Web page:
17 Jan 2007

Packed out

Meerkat’s JJ dojo hit a record number of jitsuka last night – 30 bodies on the mat in all, the previous highest was 29 but that was two and a half years ago. At one point last month I was wondering if my club had hit the buffers as numbers dwindled to about 5-6. Mind you, that was in mid December when everyone was out partying (except me). My new advertising campaign is clearly working brilliantly – I hope the latest bunch of newbies fall in love with jujitsu as much as we have.

Last night was interesting for another reason. A black belt from Hungary visited us and asked if he could provide a demonstration of ‘his’ techniques. I’ve spoken to this chap via email for several months as he has been planning to come to London. His aim is to start a school of Nihon Tai Jitsu in the UK but wanted to hook up with senseis from the current scene. I wasn’t sure at first what to make of him. After all, one doesn’t just walk into someone else’s dojo and ask to teach their students. To some people, it may be seen as a sign of disrespect. But we’ve always pretty open to new ideas and I let him have half an hour to showcase his stuff.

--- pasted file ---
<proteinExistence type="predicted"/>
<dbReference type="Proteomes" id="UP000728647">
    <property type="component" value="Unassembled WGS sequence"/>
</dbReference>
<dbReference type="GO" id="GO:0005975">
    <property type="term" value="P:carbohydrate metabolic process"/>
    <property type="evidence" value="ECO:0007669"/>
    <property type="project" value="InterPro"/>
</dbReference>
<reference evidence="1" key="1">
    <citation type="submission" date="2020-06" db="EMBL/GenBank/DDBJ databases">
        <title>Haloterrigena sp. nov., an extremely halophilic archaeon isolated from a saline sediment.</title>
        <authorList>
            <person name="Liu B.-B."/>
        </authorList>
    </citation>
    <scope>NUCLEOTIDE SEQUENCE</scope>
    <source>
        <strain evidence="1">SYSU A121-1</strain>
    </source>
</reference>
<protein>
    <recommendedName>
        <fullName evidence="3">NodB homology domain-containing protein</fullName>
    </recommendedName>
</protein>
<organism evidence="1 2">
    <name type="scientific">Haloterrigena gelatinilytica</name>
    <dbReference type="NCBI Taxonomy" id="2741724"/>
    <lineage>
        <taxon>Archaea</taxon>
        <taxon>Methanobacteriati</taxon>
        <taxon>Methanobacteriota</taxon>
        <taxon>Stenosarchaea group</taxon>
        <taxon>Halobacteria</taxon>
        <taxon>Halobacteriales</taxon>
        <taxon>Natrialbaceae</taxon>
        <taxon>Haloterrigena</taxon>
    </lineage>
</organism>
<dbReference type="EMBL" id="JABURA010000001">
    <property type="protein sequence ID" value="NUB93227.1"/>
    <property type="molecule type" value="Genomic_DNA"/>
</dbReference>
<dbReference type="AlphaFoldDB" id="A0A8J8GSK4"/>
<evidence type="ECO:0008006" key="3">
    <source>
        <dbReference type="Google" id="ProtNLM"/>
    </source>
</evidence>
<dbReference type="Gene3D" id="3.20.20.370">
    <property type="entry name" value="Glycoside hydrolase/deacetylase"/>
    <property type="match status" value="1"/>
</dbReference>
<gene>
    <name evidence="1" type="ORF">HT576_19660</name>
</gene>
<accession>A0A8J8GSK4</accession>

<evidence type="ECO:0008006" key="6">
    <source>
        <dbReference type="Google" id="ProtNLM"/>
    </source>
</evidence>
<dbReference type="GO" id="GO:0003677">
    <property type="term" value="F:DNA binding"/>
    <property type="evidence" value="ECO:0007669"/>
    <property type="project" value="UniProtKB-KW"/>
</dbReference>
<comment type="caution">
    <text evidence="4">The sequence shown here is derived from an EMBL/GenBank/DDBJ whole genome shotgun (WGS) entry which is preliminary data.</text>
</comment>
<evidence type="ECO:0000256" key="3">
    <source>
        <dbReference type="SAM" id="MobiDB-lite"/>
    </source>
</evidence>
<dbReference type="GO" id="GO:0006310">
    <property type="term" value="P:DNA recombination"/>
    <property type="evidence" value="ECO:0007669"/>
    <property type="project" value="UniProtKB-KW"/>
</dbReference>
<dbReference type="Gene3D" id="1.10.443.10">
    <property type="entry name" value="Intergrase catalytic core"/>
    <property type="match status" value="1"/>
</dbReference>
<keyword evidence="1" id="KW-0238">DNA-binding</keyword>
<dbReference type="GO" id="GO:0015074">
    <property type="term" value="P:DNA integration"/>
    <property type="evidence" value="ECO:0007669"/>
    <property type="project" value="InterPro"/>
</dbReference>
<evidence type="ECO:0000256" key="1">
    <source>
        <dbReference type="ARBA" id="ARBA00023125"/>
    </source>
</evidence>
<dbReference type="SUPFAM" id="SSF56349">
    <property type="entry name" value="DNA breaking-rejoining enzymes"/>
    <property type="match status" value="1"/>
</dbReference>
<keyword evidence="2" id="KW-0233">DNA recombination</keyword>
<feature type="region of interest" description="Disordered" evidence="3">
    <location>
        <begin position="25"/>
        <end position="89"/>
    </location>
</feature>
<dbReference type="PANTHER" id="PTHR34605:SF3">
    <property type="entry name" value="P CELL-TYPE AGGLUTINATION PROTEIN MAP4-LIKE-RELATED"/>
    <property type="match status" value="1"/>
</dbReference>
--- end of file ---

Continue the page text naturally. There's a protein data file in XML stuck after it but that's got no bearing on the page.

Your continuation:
What we saw was a very rock solid display of fairly standard classic ju-jitsu techniques. Mostly culled from very similar stuff we do on the second dan syllabus.
He did them very well and was clearly very proficient but I began to get nervous as some of the techniques were too advanced for the new guys and with so many people on the mat, I was paranoid there would be an injury. But to the newbies – it looked awesome. For the poor ukes he picked on, I could sense a little reservation and nervousness. A couple of techniques misfired since he was not aware that his uke was particularly flexible (Sam W), I mean really flexible.
His English was good although some aspects needed to be explained better and the techniques demonstrated a little slower. But as he stays longer in London, this will improve. For me, I was happy to give him a stage to demonstrate and introduce himself. It was also invigorating to watch traditional jujitsu especially when you see someone perform it so well. It is interesting to see that although from a very different country studying under and different style – the jujitsu is actually very similar.

About the Author


Author & Artist

Meerkatsu is the artist name for BJJ black belt Seymour Yang.



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